The DP-REG’s working papers focus on understanding the risks and harms, as well as evaluating the benefits, of algorithms and generative AI.The working papers also provide some relevant examples of proposed or enacted regulatory initiatives that are aimed at addressing the identified risks and harms.

4. The chair of the Australian Securities and Investments Commission (ASIC), Joe Longo, has given a keynote address, focussing on the current and future frameworks for regulation of AI.

Longo noted that the responsibility for good governance is not changed just because the technology is new, and the existing regulatory ‘toolkit’ allows ASIC to regulate AI. However, he also acknowledged that more can be done to specifically regulate AI, particularly in relation to “transparency, explainability and rapidity”.

Generative AI remains in the spotlight

The legal issues associated with the use of generative AI continue to evolve. While intellectual property has long been identified as a potential risk area, recent litigation brings it sharply into focus.

Whether the use of content in training AI models and generating content constitutes ‘fair use’ under US copyright law is being considered in the New York Times’ (The Times) copyright lawsuit against OpenAI and Microsoft.

The Times alleges that by using its articles to train ChatGPT and Copilot chatbots without authorisation, Open AI and Microsoft are using its journalism to generate competing material. In particular, The Times says its copyright has been infringed by OpenAI and Microsoft:

  • building datasets for training that contain millions of copies of The Times’ works;
  • using that data for training the AI;
  • storing, processing and reproducing the AI models, which have ‘memorised’ The Times’ works; and
  • disseminating generative content, which contains copies and derivatives of The Times’ works.

While Australia’s equivalents to the US’ ‘fair use’ exception are far more narrow, this legal action also gives rise to questions about the extent to which a user of a generative AI system may also be liable for IP infringement by the system.

Separately, the Australian Government has announced it will establish a reference group to consider issues associated with copyright and AI generated content. The reference group will engage with stakeholders in relation to a number of important copyright issues, including use of material to train AI models, transparency of inputs and outputs, the use of AI to create imitative works, and whether and when AI-generated works should receive copyright protection.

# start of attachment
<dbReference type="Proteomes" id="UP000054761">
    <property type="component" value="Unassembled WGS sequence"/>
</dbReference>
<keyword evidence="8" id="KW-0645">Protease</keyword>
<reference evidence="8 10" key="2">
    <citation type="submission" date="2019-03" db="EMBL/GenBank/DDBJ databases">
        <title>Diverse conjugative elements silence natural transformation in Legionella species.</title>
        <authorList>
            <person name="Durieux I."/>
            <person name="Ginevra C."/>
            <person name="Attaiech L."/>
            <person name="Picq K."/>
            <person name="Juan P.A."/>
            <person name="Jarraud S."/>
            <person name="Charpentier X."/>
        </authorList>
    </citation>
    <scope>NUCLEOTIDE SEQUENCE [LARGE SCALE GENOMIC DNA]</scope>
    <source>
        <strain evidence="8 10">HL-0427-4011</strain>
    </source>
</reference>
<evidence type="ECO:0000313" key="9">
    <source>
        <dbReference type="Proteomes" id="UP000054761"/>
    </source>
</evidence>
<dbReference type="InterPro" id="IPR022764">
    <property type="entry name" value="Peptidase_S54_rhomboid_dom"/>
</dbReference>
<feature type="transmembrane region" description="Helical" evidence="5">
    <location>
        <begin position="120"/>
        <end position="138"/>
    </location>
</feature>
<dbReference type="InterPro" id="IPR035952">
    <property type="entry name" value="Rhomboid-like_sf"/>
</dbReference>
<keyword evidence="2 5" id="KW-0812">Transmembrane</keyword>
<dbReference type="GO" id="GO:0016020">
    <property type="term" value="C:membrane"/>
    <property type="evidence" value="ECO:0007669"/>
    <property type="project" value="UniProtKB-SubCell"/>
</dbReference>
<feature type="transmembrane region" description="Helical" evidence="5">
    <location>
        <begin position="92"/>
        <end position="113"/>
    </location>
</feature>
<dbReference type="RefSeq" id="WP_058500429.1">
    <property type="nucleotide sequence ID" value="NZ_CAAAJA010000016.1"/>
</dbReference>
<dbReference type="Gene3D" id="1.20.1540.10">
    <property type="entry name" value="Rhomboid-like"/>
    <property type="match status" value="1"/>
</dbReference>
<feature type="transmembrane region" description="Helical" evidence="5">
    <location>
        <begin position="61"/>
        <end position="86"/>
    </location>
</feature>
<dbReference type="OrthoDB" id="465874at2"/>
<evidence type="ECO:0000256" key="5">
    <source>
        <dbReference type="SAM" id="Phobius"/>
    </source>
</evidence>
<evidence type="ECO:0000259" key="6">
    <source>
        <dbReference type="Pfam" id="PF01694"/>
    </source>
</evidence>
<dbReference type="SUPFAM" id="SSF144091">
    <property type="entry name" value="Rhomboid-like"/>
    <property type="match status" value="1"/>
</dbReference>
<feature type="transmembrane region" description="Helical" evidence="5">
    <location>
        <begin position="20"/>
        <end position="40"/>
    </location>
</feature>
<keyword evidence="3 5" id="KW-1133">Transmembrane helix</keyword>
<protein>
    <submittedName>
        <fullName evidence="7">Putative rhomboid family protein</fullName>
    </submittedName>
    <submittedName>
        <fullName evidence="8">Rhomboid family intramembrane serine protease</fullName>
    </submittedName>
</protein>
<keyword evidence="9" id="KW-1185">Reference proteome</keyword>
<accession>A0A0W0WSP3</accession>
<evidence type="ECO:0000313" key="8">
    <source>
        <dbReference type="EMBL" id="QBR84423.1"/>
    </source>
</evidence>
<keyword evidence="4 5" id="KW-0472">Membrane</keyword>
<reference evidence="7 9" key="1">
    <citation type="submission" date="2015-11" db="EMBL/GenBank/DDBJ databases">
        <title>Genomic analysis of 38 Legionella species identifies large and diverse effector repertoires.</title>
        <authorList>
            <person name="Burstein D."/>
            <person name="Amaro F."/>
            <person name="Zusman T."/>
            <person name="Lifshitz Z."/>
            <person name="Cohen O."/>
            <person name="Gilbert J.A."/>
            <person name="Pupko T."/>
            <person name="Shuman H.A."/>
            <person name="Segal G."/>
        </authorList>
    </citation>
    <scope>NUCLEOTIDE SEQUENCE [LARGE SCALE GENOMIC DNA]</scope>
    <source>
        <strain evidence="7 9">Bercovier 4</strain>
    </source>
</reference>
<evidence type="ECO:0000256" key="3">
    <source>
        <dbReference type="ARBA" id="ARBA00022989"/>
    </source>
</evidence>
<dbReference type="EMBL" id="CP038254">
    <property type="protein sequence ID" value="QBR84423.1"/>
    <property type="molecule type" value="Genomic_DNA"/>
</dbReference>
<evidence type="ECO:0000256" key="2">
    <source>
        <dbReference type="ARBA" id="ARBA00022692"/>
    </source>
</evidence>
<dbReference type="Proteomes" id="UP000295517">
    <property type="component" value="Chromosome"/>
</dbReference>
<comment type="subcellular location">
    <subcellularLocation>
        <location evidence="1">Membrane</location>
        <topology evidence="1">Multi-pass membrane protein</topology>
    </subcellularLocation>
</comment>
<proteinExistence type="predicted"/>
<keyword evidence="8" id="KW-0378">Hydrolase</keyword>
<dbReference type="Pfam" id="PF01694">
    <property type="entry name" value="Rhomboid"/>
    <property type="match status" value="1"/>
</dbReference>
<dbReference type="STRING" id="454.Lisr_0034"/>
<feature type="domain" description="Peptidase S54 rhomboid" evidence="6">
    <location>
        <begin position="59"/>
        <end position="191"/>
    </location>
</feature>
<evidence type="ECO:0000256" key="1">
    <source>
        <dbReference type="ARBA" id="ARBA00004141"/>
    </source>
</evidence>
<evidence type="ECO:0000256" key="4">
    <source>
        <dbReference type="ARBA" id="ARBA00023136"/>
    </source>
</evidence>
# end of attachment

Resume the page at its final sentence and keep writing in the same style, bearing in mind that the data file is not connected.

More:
Australian Government’s first cyber crime sanctions imposed on hacker behind Medibank data breach

The Australian Government has, for the first time, exercised its power to impose cyber sanctions under the Autonomous Sanctions Act 2011 (Cth) on a Russian national for his role in the unauthorised release and publication of 9.7 million records containing Australians’ personal information, including names, dates of birth, Medicare numbers and sensitive medical information.

The sanctions make it a criminal offence to provide assets to this individual or to use or deal with his assets, including through cryptocurrency wallets or ransomware payments. Such offence is punishable by up to 10 years’ imprisonment or large fines. The sanctioned individual is also banned from travelling to, or remaining in, Australia.

The US Department of the Treasury and the UK Sanctions Minister have also announced similar sanctions against the hacker.

While sanctioning one individual is unlikely to have a significant practical or deterrent effect on cyber crime more broadly, it demonstrates the willingness of governments to exercise sanction powers. It also is a timely reminder for organisations to ensure that its cyber incident response plans are up to date and include consideration of sanctions lists when deciding to make ransomware payments. While paying a ransom is not unlawful per se, if the cyber attacker is a sanctioned individual, a payment is likely to breach sanctions laws (subject to any available defences).

APRA’s data risk study indicates more work to do to achieve better practice data risk management

The Australian Prudential Regulation Authority (APRA) has released the findings of multi-year pilot study with a selection of banks to understand the status of data risk management.

While APRA found there have been recent improvements in data practices, which have been driven in part by APRA’s supervisory activities, progress is slow and there is a significant gap between current and better practice in relation to data risk management.

As part of its finding, APRA noted the following as ‘better practice activities’:

  • implementing and adopting organisation-wide data programs and processes;
  • ensuring an organisation’s chosen technology strategy is scalable and adaptable to changes in business requirements;
  • improving data accessibility by offering ‘data as a product’, where data domains are used to create ready-to-use data sets that can be accessed across the organisation;